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This once-working-class neighbourhood retains a unique village-like atmosphere with pretty painted wooden buildings. It's a lovely place for a stroll, with a top view back down to the city from its central hill.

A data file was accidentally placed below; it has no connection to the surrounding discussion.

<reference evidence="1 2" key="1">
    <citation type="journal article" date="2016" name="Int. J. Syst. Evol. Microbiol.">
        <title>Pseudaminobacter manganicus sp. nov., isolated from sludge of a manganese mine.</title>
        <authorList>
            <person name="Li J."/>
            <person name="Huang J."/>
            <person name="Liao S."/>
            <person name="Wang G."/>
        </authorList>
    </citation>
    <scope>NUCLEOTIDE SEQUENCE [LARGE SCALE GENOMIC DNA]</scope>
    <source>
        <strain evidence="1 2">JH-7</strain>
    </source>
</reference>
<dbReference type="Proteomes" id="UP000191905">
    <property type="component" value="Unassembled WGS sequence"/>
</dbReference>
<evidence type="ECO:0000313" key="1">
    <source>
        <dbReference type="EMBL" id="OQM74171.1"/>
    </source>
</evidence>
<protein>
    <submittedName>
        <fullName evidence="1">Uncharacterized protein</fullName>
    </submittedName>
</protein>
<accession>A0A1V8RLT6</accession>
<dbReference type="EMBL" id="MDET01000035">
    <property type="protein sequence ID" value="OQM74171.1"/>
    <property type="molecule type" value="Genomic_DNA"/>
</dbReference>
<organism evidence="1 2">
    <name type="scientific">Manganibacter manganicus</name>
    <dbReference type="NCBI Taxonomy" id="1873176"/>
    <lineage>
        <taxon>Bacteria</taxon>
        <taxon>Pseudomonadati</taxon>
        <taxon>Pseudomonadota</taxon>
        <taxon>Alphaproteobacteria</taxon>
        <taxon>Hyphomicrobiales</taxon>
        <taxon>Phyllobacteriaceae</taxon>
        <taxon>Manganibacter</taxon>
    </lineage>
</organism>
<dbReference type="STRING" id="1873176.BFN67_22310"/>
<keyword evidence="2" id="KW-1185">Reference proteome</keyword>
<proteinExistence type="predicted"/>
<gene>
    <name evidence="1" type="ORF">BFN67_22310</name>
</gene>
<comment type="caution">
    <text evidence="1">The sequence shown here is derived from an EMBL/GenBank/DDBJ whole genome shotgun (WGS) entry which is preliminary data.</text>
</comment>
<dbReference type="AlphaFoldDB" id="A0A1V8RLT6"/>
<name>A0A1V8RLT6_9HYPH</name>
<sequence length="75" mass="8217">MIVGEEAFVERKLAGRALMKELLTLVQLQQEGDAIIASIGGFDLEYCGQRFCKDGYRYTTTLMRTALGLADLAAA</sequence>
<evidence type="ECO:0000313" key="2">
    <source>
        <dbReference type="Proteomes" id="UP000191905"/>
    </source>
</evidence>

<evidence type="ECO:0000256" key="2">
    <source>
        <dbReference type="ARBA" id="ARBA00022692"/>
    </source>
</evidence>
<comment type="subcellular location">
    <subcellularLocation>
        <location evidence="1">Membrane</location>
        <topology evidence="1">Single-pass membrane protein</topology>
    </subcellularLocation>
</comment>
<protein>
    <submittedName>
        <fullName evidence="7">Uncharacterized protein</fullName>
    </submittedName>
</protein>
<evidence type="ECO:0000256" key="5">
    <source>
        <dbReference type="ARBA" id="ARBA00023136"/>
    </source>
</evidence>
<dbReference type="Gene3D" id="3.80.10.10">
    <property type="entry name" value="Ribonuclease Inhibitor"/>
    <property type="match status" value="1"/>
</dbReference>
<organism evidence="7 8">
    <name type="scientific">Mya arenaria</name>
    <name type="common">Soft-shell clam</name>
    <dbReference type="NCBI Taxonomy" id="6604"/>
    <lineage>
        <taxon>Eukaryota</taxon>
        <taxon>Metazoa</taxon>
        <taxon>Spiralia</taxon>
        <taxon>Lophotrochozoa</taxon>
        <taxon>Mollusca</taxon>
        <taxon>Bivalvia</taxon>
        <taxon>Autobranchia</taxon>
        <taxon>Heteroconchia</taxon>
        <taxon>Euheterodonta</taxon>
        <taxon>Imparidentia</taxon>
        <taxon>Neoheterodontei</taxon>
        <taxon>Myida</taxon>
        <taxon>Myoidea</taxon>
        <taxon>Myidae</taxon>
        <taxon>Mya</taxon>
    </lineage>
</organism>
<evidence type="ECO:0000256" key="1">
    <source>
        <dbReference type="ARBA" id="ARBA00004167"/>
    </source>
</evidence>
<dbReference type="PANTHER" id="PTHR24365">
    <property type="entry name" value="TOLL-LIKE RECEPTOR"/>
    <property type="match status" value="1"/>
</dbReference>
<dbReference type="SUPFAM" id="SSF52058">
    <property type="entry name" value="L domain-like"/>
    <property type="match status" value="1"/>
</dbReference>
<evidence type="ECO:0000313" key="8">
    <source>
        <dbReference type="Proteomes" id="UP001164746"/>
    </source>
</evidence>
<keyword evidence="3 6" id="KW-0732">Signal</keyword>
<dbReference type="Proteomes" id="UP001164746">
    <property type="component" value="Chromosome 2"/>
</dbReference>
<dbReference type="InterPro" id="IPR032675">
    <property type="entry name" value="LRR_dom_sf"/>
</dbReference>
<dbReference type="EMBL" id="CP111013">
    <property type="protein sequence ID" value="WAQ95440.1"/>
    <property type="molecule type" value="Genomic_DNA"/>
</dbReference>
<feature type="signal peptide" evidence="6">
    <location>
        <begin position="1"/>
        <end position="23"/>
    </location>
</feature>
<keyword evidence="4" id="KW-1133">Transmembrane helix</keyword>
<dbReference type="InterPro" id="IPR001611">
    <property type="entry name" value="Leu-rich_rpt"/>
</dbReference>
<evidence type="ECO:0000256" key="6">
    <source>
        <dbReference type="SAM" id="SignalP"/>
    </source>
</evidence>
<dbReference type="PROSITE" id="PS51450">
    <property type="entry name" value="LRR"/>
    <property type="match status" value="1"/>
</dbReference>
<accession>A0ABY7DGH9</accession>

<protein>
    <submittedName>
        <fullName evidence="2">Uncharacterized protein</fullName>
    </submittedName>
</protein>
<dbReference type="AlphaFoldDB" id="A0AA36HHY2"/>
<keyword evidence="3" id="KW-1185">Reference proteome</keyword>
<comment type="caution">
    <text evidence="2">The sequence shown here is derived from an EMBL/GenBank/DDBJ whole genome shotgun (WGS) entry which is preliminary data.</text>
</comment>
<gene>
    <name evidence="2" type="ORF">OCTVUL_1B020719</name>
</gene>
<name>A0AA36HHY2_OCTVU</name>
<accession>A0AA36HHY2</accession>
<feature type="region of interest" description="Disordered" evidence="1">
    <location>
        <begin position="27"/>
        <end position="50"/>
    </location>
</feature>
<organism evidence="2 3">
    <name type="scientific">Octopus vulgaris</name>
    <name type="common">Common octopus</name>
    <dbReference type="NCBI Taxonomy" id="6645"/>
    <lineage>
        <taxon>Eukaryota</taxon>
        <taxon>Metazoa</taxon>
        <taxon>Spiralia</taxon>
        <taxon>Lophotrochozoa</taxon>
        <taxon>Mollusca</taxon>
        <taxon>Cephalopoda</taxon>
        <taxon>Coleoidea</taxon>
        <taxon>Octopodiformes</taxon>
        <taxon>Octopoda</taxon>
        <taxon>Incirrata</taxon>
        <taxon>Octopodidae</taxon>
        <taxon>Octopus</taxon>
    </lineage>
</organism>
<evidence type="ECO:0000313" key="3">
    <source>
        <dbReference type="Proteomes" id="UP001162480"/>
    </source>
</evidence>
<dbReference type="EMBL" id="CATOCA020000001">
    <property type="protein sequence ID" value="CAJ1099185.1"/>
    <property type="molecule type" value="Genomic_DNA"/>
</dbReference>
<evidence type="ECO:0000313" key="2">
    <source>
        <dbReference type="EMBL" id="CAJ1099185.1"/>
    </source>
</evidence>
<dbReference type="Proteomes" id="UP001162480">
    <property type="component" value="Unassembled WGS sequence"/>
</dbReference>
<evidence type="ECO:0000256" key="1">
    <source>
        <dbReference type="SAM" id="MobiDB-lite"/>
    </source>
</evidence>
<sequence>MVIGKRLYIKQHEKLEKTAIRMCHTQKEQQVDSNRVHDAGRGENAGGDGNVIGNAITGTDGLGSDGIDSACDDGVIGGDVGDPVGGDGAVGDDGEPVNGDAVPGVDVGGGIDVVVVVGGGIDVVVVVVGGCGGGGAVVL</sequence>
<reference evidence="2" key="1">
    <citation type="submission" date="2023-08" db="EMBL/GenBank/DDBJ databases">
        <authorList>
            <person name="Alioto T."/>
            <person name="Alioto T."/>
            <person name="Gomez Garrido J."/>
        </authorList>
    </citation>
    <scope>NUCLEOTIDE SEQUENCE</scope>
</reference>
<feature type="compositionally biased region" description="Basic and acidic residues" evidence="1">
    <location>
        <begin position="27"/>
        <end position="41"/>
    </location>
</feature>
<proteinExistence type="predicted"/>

The name may come from kamp, meaning outcrop, though it may also come from a military campment. During the 18th century, the home guard had military practices at Kampen. The area belonged to the farms Bergsløkken and Oslo Ladegård, before being parcelled up in 1820. A wooden suburb was built between the city expansions—meaning acquisitions of territory belonging to Aker municipality—of 1859 and 1878. Part of the wooden housing burned down in 1879, and was replaced with brick block housing and Kampen Church. The northern part of Kampen has many brick buildings from the 1930s, though the wooden housing still dominates in other parts. There was a controversy related to demolishment and rebuilding in Brinken during the 1980s.